A new database is up and running to get Ohioans scheduled for COVID-19 vaccinations, but another issue facing those wanting the shot is getting there.
Ohio Gov. Mike DeWine announced the launch of a centralized scheduling tool that he says will streamline the process. The state is still working to get providers connected to the site.
Local agencies are hearing concerns from residents about not only getting a COVID-19 vaccination appointment through the many different providers and means of scheduling appointments, but also transportation to get to the appointment.
The local 211 service serving Franklin County, run through Lutheran Social Services, provides free information for everything from finding domestic violence shelters and food pantries to tax preparation services. In the last year, they’ve had to build up a database of resources to answer questions about the COVID-19 pandemic, but don’t get many calls about the vaccination itself.
“It’s less about vaccines, but more about transportation,” said Sue Villilo, assistant vice president of community based services for Lutheran Social Services, the non-profit who runs LSS 211.
Villilo, who has a background as a social worker, said those looking for help amid the pandemic have anxieties that extend far beyond the vaccine, such as food assistance and affordable housing.
“It’s a crisis on top of a crisis,” Villilo said. “It’s probably more important than ever that people have access to these services.”
The Health Policy Institute of Ohio looked at the impact of transit and health equity, finding that 23% of Black women in the state live in households without a vehicle. Data from the Ohio Medicaid Assessment Survey showed that 28% of Appalachian Ohio residents 75 and over delayed or avoided getting health care due to a lack of transportation.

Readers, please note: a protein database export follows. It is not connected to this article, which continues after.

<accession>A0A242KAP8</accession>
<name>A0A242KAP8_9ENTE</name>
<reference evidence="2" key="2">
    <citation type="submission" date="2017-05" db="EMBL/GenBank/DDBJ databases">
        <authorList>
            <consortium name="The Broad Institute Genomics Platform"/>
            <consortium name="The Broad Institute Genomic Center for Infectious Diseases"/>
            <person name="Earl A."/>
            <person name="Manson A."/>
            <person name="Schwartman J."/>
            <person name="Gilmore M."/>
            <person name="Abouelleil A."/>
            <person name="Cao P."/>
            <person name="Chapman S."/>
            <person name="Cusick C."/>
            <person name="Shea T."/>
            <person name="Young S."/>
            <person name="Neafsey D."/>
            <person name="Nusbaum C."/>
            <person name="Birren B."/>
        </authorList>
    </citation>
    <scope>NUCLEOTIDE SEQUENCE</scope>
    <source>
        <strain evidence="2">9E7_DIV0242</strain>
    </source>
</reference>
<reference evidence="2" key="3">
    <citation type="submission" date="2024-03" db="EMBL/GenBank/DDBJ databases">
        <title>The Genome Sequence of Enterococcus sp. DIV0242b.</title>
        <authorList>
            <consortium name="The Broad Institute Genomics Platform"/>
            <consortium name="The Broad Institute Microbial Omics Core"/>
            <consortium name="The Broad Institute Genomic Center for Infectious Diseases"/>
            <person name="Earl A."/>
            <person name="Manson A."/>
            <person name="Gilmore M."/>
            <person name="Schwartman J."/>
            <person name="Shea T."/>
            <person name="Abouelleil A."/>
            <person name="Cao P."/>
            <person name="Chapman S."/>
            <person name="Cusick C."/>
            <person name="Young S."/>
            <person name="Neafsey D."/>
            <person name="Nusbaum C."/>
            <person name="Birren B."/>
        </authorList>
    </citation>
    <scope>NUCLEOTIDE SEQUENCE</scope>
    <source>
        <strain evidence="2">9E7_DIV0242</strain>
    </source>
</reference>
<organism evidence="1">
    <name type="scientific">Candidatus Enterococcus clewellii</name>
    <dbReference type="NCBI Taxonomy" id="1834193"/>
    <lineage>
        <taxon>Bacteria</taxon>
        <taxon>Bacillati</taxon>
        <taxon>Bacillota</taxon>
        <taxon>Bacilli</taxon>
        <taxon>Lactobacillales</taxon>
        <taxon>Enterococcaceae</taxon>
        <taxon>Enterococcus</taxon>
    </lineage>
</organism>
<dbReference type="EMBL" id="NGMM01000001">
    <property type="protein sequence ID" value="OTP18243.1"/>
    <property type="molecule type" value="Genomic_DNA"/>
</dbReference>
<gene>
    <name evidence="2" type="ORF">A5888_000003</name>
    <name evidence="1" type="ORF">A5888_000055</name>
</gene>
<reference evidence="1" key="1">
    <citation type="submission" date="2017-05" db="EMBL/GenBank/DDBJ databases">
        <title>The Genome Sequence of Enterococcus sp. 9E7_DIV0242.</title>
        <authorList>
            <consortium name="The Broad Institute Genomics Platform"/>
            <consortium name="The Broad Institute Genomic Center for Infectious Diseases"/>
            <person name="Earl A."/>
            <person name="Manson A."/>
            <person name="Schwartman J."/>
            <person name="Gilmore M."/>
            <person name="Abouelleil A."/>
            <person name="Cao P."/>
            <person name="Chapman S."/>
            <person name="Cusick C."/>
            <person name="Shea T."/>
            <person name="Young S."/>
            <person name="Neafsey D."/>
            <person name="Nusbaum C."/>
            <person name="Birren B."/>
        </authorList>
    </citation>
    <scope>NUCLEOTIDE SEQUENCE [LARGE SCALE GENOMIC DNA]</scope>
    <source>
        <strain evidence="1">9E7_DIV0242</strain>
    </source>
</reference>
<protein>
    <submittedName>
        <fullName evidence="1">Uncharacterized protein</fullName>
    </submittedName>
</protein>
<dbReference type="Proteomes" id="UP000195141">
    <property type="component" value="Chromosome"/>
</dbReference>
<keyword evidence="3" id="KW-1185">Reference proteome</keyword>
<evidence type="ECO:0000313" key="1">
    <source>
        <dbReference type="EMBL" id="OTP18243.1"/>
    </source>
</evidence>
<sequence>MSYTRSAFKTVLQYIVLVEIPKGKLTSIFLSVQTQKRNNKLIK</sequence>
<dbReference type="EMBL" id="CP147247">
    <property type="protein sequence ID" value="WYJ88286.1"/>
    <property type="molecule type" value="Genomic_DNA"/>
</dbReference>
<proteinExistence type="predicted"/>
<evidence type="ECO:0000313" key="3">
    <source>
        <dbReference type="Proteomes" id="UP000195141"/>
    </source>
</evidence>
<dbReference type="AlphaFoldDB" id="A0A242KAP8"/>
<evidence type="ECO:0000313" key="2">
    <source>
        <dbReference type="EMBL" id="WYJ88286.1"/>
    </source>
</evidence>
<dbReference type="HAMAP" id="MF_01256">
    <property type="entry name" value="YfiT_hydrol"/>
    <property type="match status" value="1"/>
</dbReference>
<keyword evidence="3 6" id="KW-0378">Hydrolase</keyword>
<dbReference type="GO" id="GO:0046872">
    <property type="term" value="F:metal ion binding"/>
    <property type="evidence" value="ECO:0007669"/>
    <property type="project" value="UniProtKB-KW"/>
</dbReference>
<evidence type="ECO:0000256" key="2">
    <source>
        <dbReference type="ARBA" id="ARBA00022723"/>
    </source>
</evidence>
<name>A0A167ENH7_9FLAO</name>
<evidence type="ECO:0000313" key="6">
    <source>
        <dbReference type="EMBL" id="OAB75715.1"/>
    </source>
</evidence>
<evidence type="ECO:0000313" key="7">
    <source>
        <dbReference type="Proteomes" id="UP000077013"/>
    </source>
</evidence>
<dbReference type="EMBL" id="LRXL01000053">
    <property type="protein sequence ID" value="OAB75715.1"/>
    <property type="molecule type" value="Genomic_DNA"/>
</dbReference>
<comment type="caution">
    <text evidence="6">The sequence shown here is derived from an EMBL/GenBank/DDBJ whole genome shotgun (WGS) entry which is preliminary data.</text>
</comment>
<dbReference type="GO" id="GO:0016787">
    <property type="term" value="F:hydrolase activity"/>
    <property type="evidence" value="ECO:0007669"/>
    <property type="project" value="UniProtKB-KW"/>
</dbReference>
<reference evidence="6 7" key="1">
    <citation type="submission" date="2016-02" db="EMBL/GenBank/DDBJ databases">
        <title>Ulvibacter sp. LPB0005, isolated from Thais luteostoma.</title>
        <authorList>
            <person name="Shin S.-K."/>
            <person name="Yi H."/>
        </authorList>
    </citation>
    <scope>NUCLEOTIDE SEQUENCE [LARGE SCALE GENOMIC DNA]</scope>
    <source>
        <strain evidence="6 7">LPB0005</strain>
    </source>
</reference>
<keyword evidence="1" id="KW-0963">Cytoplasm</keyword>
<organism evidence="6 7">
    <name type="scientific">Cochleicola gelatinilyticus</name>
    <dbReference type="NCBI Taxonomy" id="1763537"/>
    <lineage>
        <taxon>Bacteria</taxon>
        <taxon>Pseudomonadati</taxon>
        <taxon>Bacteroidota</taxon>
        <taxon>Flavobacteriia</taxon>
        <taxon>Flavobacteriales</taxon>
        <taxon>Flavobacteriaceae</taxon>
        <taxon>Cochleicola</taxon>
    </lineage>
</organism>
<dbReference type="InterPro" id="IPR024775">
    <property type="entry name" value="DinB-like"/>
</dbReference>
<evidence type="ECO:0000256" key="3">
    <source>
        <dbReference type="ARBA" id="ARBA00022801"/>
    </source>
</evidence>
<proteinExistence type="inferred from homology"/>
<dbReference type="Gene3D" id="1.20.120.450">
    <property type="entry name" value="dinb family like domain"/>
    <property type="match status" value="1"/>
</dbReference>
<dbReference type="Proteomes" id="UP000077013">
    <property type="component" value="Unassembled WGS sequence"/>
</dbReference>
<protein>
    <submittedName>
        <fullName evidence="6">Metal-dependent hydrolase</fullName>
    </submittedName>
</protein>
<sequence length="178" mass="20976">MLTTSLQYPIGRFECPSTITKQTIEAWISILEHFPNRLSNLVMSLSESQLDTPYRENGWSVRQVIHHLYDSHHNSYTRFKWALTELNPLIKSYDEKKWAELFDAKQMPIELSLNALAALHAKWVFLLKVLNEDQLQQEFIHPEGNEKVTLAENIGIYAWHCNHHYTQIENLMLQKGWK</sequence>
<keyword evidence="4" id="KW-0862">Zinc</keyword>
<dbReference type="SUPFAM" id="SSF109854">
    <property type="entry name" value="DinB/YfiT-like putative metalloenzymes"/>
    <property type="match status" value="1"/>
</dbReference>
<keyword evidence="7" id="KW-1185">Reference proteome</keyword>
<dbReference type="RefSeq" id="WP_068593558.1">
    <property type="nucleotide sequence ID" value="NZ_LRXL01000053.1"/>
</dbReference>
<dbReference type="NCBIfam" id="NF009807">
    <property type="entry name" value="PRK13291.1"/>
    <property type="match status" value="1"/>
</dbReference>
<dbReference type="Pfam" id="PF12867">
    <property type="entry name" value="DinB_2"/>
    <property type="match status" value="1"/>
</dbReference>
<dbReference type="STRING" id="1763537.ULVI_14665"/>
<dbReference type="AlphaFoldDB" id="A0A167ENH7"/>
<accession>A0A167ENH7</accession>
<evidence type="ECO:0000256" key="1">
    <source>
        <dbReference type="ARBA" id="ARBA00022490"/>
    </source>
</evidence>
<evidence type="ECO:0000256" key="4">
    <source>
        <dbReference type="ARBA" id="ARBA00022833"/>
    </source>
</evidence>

Not only does transportation access affect COVID-19 health care access, but things like prenatal care, mental health and nutritional options.
“Transportation access is critical for good health across the lifespan,” HPIO wrote in a recent fact sheet.
An assessment of what is needed in Ohio to protect the state from COVID-19 spread and reduce health disparities beyond the pandemic was done by the Ohio State University. It identified the barriers and needs of different populations within Ohio who “are at risk for disproportionate burdens of disease and death during the COVID-19 pandemic,” including Black and African American, Latino and Hispanic, Asian and Asian American, immigrant and refugee and rural communities, along with those with disabilities.
Currently, 8% of Ohio’s Black/African American population has started their COVID-19 vaccination, according to state data. Only 4% of Blacks in Ohio have completed the vaccination process. Race data is provided on a voluntary basis by those receiving the vaccine. The second and third biggest race groups reported by the state are listed as “unknown” and “other.”
State data shows 17% of the state’s overall population have started the vaccination.
The OSU study found a lack of personal transportation to be one of the “substantial barriers” to public health and recommended improved public and shared transportation services as a “top-level” need among high-risk populations.
Specifically, the study recommended improving the public transportation infrastructure “by adding routes that go to testing and healthcare sites, increasing the frequency of routes, and reducing the cost to riders.”
The Ohio Department of Medicaid said individuals enrolled in Managed Care Organizations, such as Aetna, Buckeye Health Plan, CareSource, Molina Healthcare, Paramount Advantage and United Healthcare, can get transportation support to and from a COVID-19 testing or vaccination site though county departments of Job and Family Services agencies.
“Typically, MCO transportation should be scheduled at least 48 hours in advance of your appointment and can be made up to 30 days in advance of your travel date,” according to the state department of Medicaid.